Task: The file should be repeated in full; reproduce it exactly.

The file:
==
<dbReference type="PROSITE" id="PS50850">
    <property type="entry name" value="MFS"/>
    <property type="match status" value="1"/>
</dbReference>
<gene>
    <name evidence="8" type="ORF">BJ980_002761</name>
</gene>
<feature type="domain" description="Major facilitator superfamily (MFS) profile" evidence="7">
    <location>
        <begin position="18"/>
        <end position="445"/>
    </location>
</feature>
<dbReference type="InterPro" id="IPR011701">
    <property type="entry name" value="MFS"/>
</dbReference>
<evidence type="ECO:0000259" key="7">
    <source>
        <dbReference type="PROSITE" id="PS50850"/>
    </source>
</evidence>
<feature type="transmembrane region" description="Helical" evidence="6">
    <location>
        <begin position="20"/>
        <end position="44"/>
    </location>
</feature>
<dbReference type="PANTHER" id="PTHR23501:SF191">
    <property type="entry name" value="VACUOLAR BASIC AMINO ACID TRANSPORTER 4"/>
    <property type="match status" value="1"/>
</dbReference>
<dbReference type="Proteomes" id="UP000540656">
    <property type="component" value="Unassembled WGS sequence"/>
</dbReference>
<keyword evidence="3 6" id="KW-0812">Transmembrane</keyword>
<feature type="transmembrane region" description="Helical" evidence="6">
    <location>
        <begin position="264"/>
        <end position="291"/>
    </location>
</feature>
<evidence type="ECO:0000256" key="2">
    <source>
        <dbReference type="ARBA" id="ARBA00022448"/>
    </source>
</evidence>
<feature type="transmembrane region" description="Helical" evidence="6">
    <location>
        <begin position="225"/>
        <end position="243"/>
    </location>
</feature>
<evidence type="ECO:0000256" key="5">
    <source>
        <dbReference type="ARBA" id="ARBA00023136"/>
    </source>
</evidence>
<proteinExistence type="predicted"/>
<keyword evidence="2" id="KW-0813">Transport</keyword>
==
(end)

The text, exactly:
<dbReference type="PROSITE" id="PS50850">
    <property type="entry name" value="MFS"/>
    <property type="match status" value="1"/>
</dbReference>
<gene>
    <name evidence="8" type="ORF">BJ980_002761</name>
</gene>
<feature type="domain" description="Major facilitator superfamily (MFS) profile" evidence="7">
    <location>
        <begin position="18"/>
        <end position="445"/>
    </location>
</feature>
<dbReference type="InterPro" id="IPR011701">
    <property type="entry name" value="MFS"/>
</dbReference>
<evidence type="ECO:0000259" key="7">
    <source>
        <dbReference type="PROSITE" id="PS50850"/>
    </source>
</evidence>
<feature type="transmembrane region" description="Helical" evidence="6">
    <location>
        <begin position="20"/>
        <end position="44"/>
    </location>
</feature>
<dbReference type="PANTHER" id="PTHR23501:SF191">
    <property type="entry name" value="VACUOLAR BASIC AMINO ACID TRANSPORTER 4"/>
    <property type="match status" value="1"/>
</dbReference>
<dbReference type="Proteomes" id="UP000540656">
    <property type="component" value="Unassembled WGS sequence"/>
</dbReference>
<keyword evidence="3 6" id="KW-0812">Transmembrane</keyword>
<feature type="transmembrane region" description="Helical" evidence="6">
    <location>
        <begin position="264"/>
        <end position="291"/>
    </location>
</feature>
<evidence type="ECO:0000256" key="2">
    <source>
        <dbReference type="ARBA" id="ARBA00022448"/>
    </source>
</evidence>
<feature type="transmembrane region" description="Helical" evidence="6">
    <location>
        <begin position="225"/>
        <end position="243"/>
    </location>
</feature>
<evidence type="ECO:0000256" key="5">
    <source>
        <dbReference type="ARBA" id="ARBA00023136"/>
    </source>
</evidence>
<proteinExistence type="predicted"/>
<keyword evidence="2" id="KW-0813">Transport</keyword>